Border-Gavaskar trophy: Australia win 4 in a row but get white-washed

The first time ever that India has managed a white-wash on their opponents in a test series. They won 4 tests of the 4 test series at home against Australia. (They already know how to be white washed!)

But the Australian team can take comfort in the fact that practice paid-off and they won the toss 4 times in a row – and elected to bat each time and lost each time. 

And they all learned how to use PowerPoint.

Cricket by PowerPoint

Cricket by PowerPoint


  • This is the first time India have won four Tests in a series. They’ve won three in a series on three occasions, two of which were clean sweeps at home – against England in 1992-93, and against Sri Lanka the following season.
  • For Australia, this is only their second clean-sweep defeat in a series, after their 4-0 rout in South Africa in 1969-70. This is the sixth time they’ve lost four or more Tests in a series, and the first such instance since the Ashes at home in 1978-79, when an Australian team depleted by the Kerry Packer exodus lost 5-1.

  • This is only the second time in Test history that a team has won four or more tosses in a series, and lost four or more Tests in the same series. The only previous such instance was in the Ashes series of 1978-79 mentioned above, when Australia won the toss in five out of six Tests, but lost the series 5-1.
  • India have won 12 Tests at the Feroz Shah Kotla, which is next only to the MA Chidambaram Stadium in Chennai, where they’ve won 13. Of their last ten Tests here, India have won nine and drawn one. Their last defeat at this venue was in 1987, against West Indies.
  • Cheteshwar Pujara was not only one of the Indian heroes for the match and the series, but also for the entire season: he scored 857 runs in eight Tests 85.70, which puts him in 15th place in the all-time list forruns scored in a season for India. With a 600-run cut-off for a season, Pujara’s average of 85.70 puts him inseventh place.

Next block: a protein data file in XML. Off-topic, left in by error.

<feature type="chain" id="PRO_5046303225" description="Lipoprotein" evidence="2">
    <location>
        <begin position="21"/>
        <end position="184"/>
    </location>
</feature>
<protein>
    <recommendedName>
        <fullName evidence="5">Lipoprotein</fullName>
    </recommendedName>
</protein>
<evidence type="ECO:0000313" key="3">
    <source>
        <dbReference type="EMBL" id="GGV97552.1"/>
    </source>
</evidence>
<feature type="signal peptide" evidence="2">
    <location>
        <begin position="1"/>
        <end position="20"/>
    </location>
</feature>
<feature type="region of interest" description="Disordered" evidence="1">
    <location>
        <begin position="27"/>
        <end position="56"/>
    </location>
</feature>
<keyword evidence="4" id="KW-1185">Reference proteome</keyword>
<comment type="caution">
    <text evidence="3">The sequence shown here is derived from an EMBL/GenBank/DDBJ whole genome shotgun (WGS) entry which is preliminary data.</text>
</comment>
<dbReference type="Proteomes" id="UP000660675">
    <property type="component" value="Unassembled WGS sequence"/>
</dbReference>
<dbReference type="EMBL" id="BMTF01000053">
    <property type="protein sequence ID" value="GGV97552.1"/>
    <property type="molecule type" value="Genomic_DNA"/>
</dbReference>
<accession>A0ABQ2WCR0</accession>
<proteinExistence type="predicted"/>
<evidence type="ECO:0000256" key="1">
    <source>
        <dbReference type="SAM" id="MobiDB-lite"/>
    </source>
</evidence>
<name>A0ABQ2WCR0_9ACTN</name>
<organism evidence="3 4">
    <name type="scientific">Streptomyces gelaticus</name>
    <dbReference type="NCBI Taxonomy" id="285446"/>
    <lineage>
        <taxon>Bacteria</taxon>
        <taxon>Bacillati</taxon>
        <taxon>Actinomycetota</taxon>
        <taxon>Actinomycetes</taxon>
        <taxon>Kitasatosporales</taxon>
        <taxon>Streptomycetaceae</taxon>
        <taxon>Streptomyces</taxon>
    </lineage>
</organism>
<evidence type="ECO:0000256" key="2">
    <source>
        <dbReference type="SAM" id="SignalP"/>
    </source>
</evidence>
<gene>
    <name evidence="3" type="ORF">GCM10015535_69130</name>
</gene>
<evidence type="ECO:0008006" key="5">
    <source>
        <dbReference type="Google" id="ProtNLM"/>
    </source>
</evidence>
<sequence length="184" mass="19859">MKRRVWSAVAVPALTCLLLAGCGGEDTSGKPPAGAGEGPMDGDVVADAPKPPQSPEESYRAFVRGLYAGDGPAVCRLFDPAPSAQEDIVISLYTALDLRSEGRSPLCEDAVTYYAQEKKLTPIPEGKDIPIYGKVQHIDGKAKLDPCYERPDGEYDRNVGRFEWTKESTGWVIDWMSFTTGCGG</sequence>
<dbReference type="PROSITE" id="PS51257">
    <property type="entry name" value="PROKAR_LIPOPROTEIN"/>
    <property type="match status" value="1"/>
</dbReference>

• Pujara’s unbeaten 82 in the fourth innings came off only 92 balls. His strike rate of 89.13 is the third-best for India in fourth-innings knocks of 75 or more.
  • The 104-run stand between Pujara and Virat Kohli is the tenth century stand for India for the second wicket in the fourth innings of a Test match.
  • R Ashwin’s series haul of 29 wickets is the seventh-best for India in a Test series, and the best since Harbhajan Singh’s 32 against Australia in 2001. The only Indian bowlers who’ve taken more wickets in a series are BS Chandrasekhar, Vinoo Mankad, Subhash Gupte, Kapil Dev, Harbhajan and Bishan Singh Bedi.
  • There were five five-fors for India in the series; only three times have there been more five-fors in a series for India.
  • Peter Siddle became the first batsman in Test history to score at least a half-century in each innings of a Test. He scored 51 in the first innings and 50 in the second, top-scoring for Australia in each innings.
  • Glenn Maxwell became the first Australian to open the batting and bowling in the same Test since Percy Hornibrook in 1929. Hornibrook, a left-arm bowler who bowled some medium-pace and spin, opened the batting and bowling at the MCG Test against England.
  • For only the third time in their entire Test history, Australia opened the attack with two spinners. The last such instance for Australia was in Georgetown in 2003 against West Indies, when Stuart MacGill and Brad Hogg opened the bowling in West Indies’ second innings.

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